First, we need to eliminate the seven guys in Rob Bolton’s’s rankings (Donald, Westwood, Day, McIlroy, Scott, Stricker and D. Johnson) because he basically picks the same players every week with little or no creativity.  His go to move is to pick players who have been playing well leading-up to the event but when you’re picking guys at the top of the world rankings, that’s kind of a worthless analysis as they’re all playing pretty well.  Also consider that Adam Scott’s last five PGA Tour finishes before his win were T25, T3, Cut, T65, Cut so Bolton didn’t have him in his Top 10. 
His outside the box picks this week are Zach Johnson, Webb Simpson and David Toms.  He’s presumably picking Toms because he won at Atlanta Athletic Club (“AAC”) ten years ago which means little more than, about this time ten years ago, David Toms played some really good golf.  In support of his Johnson pick, he writes, “[p]otential destiny awaits, given that David Toms famously laid up on the 72nd hole here in 2001 and ZJ won the 2007 Masters laying up on all of the par 5s.”  Huh?  Why not pick David Horsey because a guy named David won at AAC in 2001?  Makes just as much sense.  Webb Simpson’s unique swing tends to get a little too unique under regular tournament pressure so I don’t envision him holding the Wanamaker Trophy on Sunday. 
That leaves seven of my fourteen favorites and I’m dropping Kaymer and Schwartzel because I don’t see Kaymer going back-to-back and Schwartzel is not a “two majors in one season” player.  So along with my five "A" players, I'm adding five more and I’m going with:
"Everything is going
to be OK America."
1.  Nick Watney - It’s his time.  He is the best American golfer right now and “we” are due considering “we’ve” been shutout since the 2010 Masters.  Two wins against strong fields this year have me less concerned about the constant deer in the headlights look.  I think that’s just how he looks.  I wonder how big his eyes would get if he ever stared into some headlights.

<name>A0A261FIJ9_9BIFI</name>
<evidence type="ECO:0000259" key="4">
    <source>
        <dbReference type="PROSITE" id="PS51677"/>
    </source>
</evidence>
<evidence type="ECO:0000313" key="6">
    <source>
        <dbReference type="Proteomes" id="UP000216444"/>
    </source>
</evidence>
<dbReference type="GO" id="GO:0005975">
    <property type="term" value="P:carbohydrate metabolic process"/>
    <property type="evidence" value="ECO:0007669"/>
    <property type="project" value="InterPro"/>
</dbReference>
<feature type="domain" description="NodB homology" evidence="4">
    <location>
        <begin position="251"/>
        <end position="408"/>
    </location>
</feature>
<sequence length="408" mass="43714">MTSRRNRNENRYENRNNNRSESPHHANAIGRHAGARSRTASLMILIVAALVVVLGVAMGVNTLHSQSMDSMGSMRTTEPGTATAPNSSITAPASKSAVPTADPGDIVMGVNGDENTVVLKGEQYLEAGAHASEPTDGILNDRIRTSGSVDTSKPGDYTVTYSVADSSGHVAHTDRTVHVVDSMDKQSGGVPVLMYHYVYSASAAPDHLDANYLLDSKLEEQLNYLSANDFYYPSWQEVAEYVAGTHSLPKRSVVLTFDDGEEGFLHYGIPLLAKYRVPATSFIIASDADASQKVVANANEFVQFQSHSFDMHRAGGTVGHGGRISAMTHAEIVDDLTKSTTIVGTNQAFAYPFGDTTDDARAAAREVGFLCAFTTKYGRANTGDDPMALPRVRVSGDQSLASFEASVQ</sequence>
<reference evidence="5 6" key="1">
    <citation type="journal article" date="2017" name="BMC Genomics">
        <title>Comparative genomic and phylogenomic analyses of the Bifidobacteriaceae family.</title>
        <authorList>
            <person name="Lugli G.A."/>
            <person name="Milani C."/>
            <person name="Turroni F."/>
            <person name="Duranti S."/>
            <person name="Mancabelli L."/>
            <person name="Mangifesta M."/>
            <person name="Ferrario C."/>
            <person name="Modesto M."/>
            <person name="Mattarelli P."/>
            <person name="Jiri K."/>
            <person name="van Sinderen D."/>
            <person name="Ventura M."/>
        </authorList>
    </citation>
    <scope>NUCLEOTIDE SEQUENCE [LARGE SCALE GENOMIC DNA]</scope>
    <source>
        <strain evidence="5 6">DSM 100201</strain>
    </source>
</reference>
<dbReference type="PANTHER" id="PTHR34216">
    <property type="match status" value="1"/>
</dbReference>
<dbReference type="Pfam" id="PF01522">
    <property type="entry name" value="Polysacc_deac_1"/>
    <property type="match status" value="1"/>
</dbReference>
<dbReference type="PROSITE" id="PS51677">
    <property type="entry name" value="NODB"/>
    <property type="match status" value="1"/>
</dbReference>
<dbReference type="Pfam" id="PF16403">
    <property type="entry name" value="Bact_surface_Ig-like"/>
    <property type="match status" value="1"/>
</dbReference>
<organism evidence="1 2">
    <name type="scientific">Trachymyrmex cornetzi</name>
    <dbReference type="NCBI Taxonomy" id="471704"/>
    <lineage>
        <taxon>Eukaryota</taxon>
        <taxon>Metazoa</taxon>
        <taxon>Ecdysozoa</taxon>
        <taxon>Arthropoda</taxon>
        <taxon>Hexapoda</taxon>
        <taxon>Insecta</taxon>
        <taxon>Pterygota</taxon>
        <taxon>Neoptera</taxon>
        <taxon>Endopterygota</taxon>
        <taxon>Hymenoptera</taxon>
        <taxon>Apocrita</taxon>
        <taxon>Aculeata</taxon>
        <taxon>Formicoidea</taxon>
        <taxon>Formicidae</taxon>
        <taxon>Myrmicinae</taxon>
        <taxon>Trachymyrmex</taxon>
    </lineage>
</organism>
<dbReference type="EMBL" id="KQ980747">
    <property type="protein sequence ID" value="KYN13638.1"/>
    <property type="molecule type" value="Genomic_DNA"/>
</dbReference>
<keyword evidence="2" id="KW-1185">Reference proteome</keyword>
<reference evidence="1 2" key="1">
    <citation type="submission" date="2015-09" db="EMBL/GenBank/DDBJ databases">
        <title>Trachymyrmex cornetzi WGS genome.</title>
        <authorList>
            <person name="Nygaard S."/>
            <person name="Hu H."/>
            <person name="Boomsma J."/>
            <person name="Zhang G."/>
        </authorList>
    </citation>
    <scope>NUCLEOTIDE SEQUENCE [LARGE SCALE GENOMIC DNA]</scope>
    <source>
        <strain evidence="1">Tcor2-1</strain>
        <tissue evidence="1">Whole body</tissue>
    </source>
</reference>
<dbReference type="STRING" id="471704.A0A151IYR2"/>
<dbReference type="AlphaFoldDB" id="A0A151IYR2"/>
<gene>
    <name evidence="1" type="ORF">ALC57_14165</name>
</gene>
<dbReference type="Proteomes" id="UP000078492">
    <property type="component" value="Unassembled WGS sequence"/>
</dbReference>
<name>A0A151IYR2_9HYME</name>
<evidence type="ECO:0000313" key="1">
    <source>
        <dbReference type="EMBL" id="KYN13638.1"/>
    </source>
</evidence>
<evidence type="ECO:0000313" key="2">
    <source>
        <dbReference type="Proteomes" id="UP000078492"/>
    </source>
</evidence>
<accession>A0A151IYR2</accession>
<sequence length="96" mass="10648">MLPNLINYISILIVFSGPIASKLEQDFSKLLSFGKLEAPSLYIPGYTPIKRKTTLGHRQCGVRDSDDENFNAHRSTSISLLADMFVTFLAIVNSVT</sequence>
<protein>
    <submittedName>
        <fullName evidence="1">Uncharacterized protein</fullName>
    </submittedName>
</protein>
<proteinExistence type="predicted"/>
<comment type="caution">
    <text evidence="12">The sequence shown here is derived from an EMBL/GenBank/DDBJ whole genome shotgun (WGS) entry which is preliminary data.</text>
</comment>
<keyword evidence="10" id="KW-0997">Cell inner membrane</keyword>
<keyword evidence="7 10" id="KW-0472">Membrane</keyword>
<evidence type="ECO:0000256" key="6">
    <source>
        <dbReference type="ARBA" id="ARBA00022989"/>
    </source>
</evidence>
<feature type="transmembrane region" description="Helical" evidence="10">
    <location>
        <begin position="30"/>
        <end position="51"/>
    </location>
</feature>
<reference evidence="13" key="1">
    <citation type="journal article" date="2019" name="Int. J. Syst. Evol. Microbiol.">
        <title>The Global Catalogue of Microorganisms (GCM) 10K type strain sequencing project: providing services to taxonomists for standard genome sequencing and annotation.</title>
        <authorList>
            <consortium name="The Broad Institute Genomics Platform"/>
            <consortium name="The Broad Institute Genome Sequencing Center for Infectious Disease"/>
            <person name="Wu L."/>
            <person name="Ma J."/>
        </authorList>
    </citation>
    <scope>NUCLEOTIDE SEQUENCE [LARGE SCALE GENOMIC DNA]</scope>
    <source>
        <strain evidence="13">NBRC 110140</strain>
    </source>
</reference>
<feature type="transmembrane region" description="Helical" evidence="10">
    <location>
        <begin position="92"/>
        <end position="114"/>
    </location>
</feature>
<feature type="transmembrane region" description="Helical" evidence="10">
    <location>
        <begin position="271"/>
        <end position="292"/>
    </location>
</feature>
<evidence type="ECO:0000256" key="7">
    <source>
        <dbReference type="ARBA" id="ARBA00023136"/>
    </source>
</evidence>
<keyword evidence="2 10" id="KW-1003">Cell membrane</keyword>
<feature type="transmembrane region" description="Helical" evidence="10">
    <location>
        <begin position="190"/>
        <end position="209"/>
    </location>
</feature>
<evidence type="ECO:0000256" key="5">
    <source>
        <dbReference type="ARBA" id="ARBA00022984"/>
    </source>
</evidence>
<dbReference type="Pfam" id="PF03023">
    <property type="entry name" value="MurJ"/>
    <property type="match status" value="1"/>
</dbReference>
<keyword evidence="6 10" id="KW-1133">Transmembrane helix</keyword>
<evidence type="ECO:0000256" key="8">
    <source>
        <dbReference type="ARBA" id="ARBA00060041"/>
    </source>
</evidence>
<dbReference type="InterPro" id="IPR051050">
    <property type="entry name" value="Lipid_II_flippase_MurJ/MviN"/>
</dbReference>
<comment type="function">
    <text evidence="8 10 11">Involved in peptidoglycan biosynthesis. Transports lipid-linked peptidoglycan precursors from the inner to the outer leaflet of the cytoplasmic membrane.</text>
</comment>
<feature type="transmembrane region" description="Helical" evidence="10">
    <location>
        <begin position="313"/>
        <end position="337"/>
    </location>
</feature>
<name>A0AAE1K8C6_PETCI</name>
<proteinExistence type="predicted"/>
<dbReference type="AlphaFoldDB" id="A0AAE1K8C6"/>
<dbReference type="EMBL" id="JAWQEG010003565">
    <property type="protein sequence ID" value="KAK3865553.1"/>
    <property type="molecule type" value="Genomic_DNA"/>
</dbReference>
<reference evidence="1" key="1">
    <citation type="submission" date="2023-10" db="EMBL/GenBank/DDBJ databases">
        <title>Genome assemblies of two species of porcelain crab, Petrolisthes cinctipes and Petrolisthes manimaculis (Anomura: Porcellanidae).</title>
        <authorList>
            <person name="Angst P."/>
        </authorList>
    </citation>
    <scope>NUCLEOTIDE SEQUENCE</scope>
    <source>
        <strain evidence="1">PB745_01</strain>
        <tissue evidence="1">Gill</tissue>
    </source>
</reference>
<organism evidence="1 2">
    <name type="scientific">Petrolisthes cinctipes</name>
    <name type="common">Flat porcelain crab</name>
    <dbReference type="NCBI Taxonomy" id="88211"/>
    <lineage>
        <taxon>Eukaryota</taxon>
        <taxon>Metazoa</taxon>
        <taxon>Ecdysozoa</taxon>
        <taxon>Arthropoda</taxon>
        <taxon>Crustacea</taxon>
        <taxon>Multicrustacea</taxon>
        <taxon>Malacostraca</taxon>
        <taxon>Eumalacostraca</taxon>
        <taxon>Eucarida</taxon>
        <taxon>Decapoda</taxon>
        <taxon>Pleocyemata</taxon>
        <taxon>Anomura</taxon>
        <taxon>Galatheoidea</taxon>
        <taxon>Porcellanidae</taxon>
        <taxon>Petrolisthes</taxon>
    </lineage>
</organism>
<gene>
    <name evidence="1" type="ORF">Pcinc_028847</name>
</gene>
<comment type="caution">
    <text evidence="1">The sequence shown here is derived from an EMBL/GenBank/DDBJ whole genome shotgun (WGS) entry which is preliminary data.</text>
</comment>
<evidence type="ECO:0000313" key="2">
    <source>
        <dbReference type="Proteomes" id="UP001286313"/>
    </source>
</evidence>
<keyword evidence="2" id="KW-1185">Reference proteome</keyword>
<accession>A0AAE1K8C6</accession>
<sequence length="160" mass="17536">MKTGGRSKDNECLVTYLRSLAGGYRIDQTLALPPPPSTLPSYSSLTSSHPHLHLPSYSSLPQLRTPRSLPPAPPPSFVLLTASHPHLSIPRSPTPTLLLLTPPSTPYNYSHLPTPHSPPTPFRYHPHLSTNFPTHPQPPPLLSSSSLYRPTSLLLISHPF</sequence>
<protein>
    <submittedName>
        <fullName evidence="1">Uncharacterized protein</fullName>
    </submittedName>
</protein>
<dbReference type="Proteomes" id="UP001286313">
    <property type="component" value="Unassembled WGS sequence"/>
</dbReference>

2.  Matt Kuchar - He’s going to win a major at some point and now would be a good time because I think his big goofy smile might be infectious enough to make everyone forget about the economy for five minutes.   
3.  Fredrik Jacobson - Every time the camera cuts to him lately he’s draining a 15-20 foot putt and the announcers are talking about what a great ping pong player he is – both critical ingredients for a major championship run.         
4.  Phil Mickelson - Not a very shrewd pick last week but he fit the Top Gun theme.  This week I actually think he’s going to be a factor which is “pretty arrogant, considering the company he’s in.”  Okay I’ll stop.              
5.  Tiger Woods - Took ten weeks off and then tied for 37th on a tough course against the best field in golf.  I would love to see him win, roll his eyes and say “well it wasn’t the BEST WEEK OF MY LIFE but it’s good to be back.”   
6. Rickie Fowler - After gagging away the 4th round of the AT&T, he’s been solid on Sunday at the British Open and the Bridgestone.  I think he’s figuring it out and is top 10 material this week.  If he’s somehow in the final group with Tiger on Sunday, CBS will have you believing they are the only two on the course.  
7. Bubba Watson - Bubba hasn’t contended in a major this year but his good weeks tend to come out of nowhere so I like his chances on a 7,467 yard par 70 course with two 500+ yard par 4’s and a 260 yard par 3.  By the way, on Sunday at Firestone, he hit a driver and a 4 iron onto the 16th green.  The 16th hole is 667 yards long.  That’s obscene.      
8. Sergio Garcia - This does not mean I like him but I am confident he is going to win a major at some point so we might as well get it over with.  
"Relax Levin.  We've
got this under control."
9. Spencer Levin - AAC does not look like a course for a grinder but I had to make room for my boy.  If he’s in contention on Sunday, he’s going to rip through more butts than Robert De Niro in Casino. 
10.  David Hutsell - He’s the teaching pro at the club down the road from my house playing in his second consecutive PGA Championship.  He’s been on fire lately so don’t be surprised if he’s one of the club pros on the leaderboard early.  The only issue is that he’s playing with Spencer Levin for the first two days so maintaining concentration is going to be key.
So there you have it.  50% process of elimination, 40% analysis and 20% gut call (because I gave 110% on these picks).  All I ask is that we have one major this year where the last putt of the tournament actually matters and it’s either hit by one of my picks ....or a guy who was hosing off golf carts last Sunday.